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Work-Related Disease Sufferers Face Denial of Justice in Year-Long Wait For Employment Records From HMRC


A number of people in the UK taking legal action against their former employers after developing life threatening work-related diseases such as lung-cancer are facing delays of more than a year to receive their employment records from HM Revenue & Customs (HMRC).


This is denying them compensation at the time they need it and in some cases resulting in denial of compensation completely. Expert workplace illness lawyers at Irwin Mitchell say the delays are in contravention of the European Convention on Human Rights (ECHR).


As a government department, one of the HMRC’s responsibilities is to ensure that, in respect of civil rights, citizens can have a fair and public hearing to determine their rights “within a reasonable time”, consistent with Article 6 of the ECHR. The current wait for HMRC histories, which is more than a year for some cases, is serving to delay determination of claims within a reasonable time and in some cases preventing fair determination of cases at all; in contravention of the ECHR.


HMRC is currently unable to provide records quickly as employment history for older workers is held on microfilm, an obsolete technology, which means providing records is labour intensive and difficult.


For many people suffering with disease caused by their occupation, such as lung cancer from exposure to asbestos and other harmful chemicals and fumes, this means they spend a year waiting for their employment records to be provided to them, or to lawyers representing them in a claim against their former employers for failing to protect them while at work.


For several months specialist workplace injury lawyers at Irwin Mitchell have been pressing HMRC, on behalf of clients they represent, to explain the steps the organisation and the government are taking to help victims of work-related illnesses such as lung cancer, asbestosis and chronic obstructive pulmonary disease.


Access to work history records kept by the HMRC is vital for those looking to pursue claims against their former employers as they provide the name of the employer that a claimant worked for in any tax year (proof of employment), as well as an indication of the dates of each employment, which ensure the complete work history can be fully investigated. 


The dates of employment may be crucial in the case of companies which are no longer in business as in such cases it is essential to trace the identity of the insurer on cover at the time the exposure took place.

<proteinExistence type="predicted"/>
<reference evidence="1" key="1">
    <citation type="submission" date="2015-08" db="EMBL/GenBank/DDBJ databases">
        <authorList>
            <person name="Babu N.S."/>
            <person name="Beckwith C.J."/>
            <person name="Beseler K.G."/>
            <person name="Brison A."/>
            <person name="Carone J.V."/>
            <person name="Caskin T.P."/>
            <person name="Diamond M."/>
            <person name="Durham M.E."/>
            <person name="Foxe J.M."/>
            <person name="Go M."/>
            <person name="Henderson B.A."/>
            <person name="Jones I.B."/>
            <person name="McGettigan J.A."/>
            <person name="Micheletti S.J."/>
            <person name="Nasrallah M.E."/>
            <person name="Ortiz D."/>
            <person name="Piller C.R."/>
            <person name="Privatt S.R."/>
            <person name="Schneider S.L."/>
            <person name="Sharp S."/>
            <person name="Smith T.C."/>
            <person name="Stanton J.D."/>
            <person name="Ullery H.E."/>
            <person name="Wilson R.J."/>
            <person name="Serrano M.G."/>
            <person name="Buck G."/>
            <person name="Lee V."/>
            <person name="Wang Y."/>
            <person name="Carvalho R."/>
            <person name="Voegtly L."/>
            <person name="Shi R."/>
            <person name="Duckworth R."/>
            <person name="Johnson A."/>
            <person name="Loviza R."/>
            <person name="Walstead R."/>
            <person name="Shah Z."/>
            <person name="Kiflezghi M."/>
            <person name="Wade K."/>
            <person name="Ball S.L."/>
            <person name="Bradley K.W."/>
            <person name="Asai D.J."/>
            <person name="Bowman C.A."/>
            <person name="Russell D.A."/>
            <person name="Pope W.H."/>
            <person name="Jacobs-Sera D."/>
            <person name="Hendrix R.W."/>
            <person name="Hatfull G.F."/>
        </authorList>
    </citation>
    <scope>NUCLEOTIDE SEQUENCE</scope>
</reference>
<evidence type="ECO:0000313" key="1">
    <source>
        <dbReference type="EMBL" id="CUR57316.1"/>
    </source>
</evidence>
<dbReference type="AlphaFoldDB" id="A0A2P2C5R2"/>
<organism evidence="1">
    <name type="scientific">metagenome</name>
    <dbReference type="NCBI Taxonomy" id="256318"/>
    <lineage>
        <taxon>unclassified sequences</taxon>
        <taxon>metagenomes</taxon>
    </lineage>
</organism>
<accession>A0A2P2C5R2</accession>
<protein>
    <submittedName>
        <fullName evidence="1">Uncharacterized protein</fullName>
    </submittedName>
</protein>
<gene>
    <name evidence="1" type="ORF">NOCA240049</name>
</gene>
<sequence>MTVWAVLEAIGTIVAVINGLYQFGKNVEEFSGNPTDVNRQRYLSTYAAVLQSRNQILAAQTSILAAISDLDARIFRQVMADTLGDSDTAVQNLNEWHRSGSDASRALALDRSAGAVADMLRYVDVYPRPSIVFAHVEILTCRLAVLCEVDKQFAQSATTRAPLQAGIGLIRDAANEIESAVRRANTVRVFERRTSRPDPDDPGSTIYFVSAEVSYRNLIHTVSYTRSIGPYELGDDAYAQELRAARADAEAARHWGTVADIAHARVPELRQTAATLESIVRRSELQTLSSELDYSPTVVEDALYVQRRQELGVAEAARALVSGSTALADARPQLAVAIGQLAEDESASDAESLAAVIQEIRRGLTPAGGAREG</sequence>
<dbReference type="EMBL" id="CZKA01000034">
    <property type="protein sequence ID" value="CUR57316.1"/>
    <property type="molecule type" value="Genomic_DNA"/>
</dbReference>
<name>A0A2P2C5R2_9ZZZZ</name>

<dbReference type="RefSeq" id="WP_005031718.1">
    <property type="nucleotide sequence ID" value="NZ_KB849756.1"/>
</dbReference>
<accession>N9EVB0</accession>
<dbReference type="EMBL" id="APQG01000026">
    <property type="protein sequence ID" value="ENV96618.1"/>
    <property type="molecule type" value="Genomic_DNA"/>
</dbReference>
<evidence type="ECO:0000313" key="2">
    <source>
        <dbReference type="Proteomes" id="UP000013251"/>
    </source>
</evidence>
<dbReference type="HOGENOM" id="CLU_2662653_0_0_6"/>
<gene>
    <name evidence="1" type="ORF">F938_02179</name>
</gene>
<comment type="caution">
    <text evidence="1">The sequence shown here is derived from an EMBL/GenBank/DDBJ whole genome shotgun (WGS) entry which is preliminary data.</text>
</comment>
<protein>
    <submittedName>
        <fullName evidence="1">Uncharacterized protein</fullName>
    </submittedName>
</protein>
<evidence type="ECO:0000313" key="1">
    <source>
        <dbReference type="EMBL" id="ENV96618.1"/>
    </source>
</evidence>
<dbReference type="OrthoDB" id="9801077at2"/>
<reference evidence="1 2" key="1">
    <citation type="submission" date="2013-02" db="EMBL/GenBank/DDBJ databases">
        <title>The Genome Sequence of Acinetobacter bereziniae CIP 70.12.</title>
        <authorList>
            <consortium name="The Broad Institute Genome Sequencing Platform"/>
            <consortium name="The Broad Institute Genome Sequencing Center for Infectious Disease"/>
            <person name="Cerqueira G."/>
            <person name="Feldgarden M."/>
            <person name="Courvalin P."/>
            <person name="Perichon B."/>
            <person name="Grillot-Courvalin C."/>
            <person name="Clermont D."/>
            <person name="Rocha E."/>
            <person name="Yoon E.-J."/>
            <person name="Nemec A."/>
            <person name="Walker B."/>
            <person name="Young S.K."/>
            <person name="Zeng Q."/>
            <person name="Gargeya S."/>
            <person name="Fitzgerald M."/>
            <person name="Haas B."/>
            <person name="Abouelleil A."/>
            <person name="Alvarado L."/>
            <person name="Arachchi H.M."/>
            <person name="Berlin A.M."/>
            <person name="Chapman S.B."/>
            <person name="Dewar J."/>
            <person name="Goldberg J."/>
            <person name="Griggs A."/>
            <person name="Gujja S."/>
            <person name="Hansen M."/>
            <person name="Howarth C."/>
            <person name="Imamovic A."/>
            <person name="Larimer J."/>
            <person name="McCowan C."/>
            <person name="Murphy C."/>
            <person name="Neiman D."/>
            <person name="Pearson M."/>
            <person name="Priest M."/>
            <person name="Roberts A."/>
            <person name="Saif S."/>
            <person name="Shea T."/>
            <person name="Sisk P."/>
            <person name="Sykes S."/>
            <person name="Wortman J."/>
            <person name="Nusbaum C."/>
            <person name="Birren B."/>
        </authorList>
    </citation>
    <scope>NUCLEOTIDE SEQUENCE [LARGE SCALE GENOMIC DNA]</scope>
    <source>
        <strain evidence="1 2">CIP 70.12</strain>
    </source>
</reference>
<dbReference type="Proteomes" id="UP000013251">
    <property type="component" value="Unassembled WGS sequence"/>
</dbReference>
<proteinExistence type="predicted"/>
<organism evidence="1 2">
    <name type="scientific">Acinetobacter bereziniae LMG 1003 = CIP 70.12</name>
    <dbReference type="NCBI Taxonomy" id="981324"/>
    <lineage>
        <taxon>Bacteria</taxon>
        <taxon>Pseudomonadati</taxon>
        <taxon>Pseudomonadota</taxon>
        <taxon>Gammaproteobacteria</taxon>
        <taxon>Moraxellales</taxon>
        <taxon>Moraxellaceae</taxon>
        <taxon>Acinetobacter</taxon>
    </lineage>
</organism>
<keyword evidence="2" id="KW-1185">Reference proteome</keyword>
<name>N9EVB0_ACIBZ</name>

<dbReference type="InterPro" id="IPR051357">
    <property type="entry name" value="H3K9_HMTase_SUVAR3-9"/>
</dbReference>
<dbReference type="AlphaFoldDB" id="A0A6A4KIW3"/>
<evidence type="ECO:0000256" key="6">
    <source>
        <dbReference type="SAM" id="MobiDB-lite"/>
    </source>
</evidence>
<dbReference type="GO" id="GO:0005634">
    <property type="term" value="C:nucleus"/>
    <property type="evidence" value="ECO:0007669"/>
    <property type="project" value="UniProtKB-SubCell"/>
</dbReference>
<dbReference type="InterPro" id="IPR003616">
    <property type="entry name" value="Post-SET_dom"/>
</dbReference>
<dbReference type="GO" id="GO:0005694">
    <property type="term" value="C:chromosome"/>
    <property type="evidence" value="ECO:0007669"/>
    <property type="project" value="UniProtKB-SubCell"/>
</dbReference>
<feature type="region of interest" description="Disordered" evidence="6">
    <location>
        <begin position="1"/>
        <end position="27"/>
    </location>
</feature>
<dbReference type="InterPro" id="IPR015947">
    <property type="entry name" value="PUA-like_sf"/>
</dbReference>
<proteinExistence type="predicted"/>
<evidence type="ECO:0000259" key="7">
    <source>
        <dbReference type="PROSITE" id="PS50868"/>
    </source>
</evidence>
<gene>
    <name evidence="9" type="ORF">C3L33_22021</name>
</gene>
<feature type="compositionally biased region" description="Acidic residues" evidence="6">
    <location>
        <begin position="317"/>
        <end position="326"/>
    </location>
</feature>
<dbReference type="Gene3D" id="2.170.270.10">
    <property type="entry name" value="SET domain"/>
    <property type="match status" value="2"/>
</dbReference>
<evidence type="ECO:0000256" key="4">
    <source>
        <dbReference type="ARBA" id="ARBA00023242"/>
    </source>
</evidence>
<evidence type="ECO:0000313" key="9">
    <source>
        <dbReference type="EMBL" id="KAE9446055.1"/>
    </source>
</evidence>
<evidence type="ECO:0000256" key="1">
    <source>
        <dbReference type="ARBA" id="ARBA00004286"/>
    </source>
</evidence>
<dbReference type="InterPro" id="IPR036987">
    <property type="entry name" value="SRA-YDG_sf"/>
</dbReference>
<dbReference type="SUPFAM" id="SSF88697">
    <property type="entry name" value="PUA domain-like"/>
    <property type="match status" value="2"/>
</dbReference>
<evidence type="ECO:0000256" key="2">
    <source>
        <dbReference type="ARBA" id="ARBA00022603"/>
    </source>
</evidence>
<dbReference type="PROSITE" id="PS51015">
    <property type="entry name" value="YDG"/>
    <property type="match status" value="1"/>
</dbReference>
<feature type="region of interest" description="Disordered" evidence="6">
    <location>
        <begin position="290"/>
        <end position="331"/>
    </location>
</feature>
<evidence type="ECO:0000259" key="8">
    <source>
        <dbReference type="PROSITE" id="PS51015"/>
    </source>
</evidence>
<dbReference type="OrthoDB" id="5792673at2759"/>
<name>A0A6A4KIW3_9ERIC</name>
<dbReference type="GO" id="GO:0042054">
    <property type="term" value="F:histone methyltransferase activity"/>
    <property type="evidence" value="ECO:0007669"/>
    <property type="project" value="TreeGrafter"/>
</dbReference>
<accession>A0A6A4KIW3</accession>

Those who have lost loved ones to industrial and work-related diseases are also facing delays in getting justice and compensation for their relatives due to the backlog of work history requests that has built up.


Roger Maddocks, a Partner and expert workplace disease and illness lawyer at Irwin Mitchell, said that while the delays in providing work histories can be frustrating for many people, there are some victims of occupational diseases, or families who have lost loved ones, who will never be able to access compensation as a result of HMRC delays in providing employment details.


Expert Opinion
“At present HMRC will only fast track applications for the work histories made on behalf of claimants suffering from mesothelioma. However, we are told that HMRC will not fast track requests for work histories in other cases including posthumous mesothelioma claims ( even those brought by widows or widowers of the deceased victim)or for living claimants suffering from other terminal conditions, such as asbestos-related lung cancer.

“ Delays are now over a full year and these delays meant that in many cases the claim cannot be made. This means victims are unable to access compensation when, if they are terminally ill, it is most needed.

“There is also the possibility that individuals suffering from these terrible work-related diseases and illnesses die before the full HMRC work history is available or that their legal claim may be statute barred if the delay prevents the identification of the correct defendants to commence Court Proceedings before the expiry of the limitation period.

“Clearly these delays, which are impacting individuals who are desperate to understand where and why they were exposed to working conditions that caused them to develop these conditions, need to be addressed.

"It is particularly concerning that the backlog for work history requests is running at 383 days, preventing people determining their rights within a reasonable time, which is set out in Article 6 of the European Court of Human Rights.

“We believe that the cause of the delays is the decisions that have been made in regards to the storage of data on an obsolete technology that has led to the creation of a labour intensive process to access this data and the lack of equipment to read microfilms.

“We have yet to receive any indication that HMRC is taking any adequate steps to address these serious issues, which are having a significant impact on those who have developed terrible illnesses as a result of their employment, who are desperate for answers from their former employers about why steps were not taken to protect them, and their colleagues, from harmful substances.”
Roger Maddocks, Partner

If you or a loved one has been affected by an asbestos related illness, our asbestos solicitors can help you to claim compensation. Read our Asbestos-Related Disease Claims Guide for more information.